Tupolev Plane 485 (draft)
The need to be able to deliver a nuclear weapon to the North America prompted some more studies for a successor to the Tu-4, powered either by piston or jet engines. The initial designs were given numbers in the 480-series, the first being Project-485 on which work started summer of 1948. Variants were considered with 4 or 6 engines, either ASh-2TK or M-251TK (VD-3TK) power units, and they were to be armed with guided bombs or cruise missiles up to 15,432 lb (7000 kg) in weight. Ten or twelve crew would be carried, a Kobalt radar was fitted, maximum range was 3,729 miles (6000 km) and ceilling 49,213 ft (15000 km).
The work progressed on to Project-489, a derivative of the `485` initiated in mid-1948. Comparative studies were made, jointly between Tupolev OKB and TSAGI, of 6 and 8 engines designs for a long-range strategic bomber, the objective being to find the optimum size, wing area and powerplant arrangement. The Tu-489 never progressed beyond paper studies and a few models made at Tupolev bureau.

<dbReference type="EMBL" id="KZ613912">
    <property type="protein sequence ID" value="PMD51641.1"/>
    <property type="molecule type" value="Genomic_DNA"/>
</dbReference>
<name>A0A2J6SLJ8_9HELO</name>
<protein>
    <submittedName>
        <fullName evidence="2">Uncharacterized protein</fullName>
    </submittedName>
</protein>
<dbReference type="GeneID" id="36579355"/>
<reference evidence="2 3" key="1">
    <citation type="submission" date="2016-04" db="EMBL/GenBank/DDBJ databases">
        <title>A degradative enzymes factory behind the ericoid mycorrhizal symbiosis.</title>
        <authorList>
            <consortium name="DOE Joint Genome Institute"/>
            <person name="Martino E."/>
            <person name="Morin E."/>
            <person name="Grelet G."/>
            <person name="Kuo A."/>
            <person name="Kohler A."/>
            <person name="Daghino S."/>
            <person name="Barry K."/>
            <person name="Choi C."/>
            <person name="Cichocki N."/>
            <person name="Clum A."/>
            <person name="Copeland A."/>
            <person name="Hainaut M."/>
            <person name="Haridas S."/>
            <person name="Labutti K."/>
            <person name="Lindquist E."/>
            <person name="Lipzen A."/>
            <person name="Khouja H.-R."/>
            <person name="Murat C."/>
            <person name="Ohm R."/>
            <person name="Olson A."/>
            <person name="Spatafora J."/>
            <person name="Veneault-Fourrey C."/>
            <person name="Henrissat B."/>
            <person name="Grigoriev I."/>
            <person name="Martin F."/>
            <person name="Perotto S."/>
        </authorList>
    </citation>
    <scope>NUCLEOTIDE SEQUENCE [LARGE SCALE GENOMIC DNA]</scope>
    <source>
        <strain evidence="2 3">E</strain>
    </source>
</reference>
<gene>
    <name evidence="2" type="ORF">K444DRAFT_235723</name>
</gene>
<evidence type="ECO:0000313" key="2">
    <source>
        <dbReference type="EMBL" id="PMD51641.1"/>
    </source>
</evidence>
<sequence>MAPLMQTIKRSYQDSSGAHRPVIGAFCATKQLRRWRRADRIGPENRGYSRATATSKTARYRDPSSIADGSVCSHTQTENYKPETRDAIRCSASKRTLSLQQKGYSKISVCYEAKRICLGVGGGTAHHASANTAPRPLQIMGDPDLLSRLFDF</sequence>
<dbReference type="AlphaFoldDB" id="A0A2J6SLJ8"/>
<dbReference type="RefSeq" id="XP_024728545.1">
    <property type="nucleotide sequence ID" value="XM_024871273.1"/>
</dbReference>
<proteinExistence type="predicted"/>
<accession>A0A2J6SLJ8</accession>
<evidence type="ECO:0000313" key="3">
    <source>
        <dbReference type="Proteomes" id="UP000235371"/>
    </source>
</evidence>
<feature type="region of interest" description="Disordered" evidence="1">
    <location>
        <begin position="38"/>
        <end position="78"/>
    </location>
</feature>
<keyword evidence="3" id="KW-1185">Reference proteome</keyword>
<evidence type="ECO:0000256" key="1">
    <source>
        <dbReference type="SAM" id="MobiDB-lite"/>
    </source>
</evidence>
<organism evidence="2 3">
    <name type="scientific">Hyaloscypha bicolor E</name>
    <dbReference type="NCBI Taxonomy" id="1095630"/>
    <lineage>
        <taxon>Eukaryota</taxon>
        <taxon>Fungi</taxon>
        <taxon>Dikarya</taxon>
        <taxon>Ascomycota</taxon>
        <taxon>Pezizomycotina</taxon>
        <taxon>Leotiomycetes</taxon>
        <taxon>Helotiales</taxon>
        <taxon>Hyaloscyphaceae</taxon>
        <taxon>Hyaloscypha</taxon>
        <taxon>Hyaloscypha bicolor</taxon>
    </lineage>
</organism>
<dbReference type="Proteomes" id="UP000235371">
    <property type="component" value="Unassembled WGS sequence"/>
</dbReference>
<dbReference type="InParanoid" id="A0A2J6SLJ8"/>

The development of the Plane 485 (draft) was carried out using the experience of developing the Tu-4 in OKB-156 (now - OAO Tupolev). The index "485" means that it was the fifth project of the aircraft, which was started in 1948. In terms of the development of the USSR Air Force for 1947, requirements were formulated for a long-range bomber - the replacement of the Tu-4 bomber. It was envisaged the creation of two types of bombers - with reciprocating engines and with turbojet engines. Both versions of the aircraft were to be carried out with airtight cabins, powerful defensive weapons and modern means of navigation and communication. As a result, during 1947-1948 the team of OKB-156 projects (head - Kondorsky BM), developed several advanced designs of long-range bombers - the 471, 473, 473, 485, 487 (the future Tu-85 ) and 489 aircraft were worked out.
The design of the 485 aircraft was worked out in the summer of 1948 in two versions - with four engines (long-range version) and six engines (ultra-long). Work on the project was discontinued in 1949.
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